— AARP Funds Age-Friendly Hackathon to Make Communities More Livable [SEATTLE, WA] —AARP Washington announces the City of Seattle, in partnership with Sound Generations, has been selected to receive a grant from the AARP Community Challenge for their hackathon dubbed A City for All. “Making Seattle the leader among Age Friendly cities is a primary goal of mine,” Councilmember Sally Bagshaw said in a statement. “This hackathon will bring together our tech savvy community, as well as those of us who …

— Over 100,000 people in Washington state live with Alzheimer’s disease or other dementias, and that number continues to grow. For many people with memory loss, social stigma and barriers to inclusion can lead to shame, fear, and isolation. However, it doesn’t have to be this way. We recognize that people with memory loss are a vital part of our communities, retain remarkable strengths and stories, and deserve the right to fully participate. Here in Washington state, we’re joining the worldwide …

— The Seattle Department of Transportation and AARP have launched a new public service campaign that highlights safety tips for people driving and walking. The campaign is part of Seattle’s Vision Zero plan to end traffic deaths and serious injuries by 2030. The campaign’s timing coincides with the increased potential for collisions during the darker and wetter months of fall and winter. Seattle is aggressively working to reduce serious and fatal collisions in Seattle through better and smarter street design (engineering), paired with targeted education and …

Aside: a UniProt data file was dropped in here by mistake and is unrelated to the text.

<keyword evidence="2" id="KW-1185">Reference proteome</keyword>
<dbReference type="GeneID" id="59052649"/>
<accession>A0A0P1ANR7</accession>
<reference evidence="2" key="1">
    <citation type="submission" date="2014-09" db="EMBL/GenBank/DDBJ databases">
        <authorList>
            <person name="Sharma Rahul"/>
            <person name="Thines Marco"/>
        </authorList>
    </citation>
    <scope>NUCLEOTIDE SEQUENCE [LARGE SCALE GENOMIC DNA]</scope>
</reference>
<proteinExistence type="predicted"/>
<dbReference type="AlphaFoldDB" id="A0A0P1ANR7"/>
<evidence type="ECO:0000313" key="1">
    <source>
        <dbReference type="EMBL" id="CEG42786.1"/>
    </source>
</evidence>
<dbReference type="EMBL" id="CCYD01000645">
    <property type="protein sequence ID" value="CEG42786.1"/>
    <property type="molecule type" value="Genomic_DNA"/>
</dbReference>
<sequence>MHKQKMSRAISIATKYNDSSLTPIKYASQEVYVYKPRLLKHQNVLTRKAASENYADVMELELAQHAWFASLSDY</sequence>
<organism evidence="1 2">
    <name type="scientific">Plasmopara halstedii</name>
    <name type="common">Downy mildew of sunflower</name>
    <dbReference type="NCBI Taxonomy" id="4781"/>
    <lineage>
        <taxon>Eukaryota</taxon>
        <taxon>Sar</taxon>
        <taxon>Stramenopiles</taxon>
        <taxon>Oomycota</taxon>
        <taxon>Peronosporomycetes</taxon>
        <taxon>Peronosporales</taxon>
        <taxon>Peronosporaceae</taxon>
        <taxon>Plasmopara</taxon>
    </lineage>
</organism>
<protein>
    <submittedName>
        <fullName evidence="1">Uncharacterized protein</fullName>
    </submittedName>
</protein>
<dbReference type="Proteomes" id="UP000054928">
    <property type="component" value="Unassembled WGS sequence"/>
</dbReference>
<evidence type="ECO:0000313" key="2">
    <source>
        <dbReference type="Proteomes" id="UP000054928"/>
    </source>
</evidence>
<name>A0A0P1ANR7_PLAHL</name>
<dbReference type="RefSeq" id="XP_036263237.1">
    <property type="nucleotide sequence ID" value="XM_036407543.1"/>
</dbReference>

— By Dana E. Neuts This summer, Seattle became the 104th locality in the nation to be part of the AARP Network of Age-Friendly Communities. The designation reflects the city’s shifting demographics and renewed commitment to the needs of older residents. “This is a city that’s changing and has an influx of young folks, but it is also a city that continues to have an influx of people like myself who are aging,” said Mayor Ed Murray, 61. “It’s exciting to …

— AARP NEWS For Immediate Release August 31, 2016 Contacts: Jason Erskine, AARP / 206-517-9345 Katherine Bush Jolly, Seattle Human Services Dept. / 206-684-0253 Seattle Welcomed into the AARP Network of Age-Friendly Communities Seattle – AARP announced today that Seattle has been officially designated as part of the AARP Network of Age Friendly Communities.  As the 104th community in the U.S. to sign on to the network, Seattle’s civic leaders will have access to global resources and information on age-friendly best …

— By Dana E. Neuts Theresa Stringer, 75, and her husband, Edward, 80, of Forks, have been taking the Dungeness Line from Port Angeles to Seattle for doctors’ appointments for 10 years. Edward, an amputee with Parkinson’s disease, uses a wheelchair, but with the help of trained drivers and a lift-equipped bus, he is able to make the three-hour trip to Seattle safely. Because the Stringers no longer drive, the Dungeness Line is a convenient, affordable way to travel. Instead of …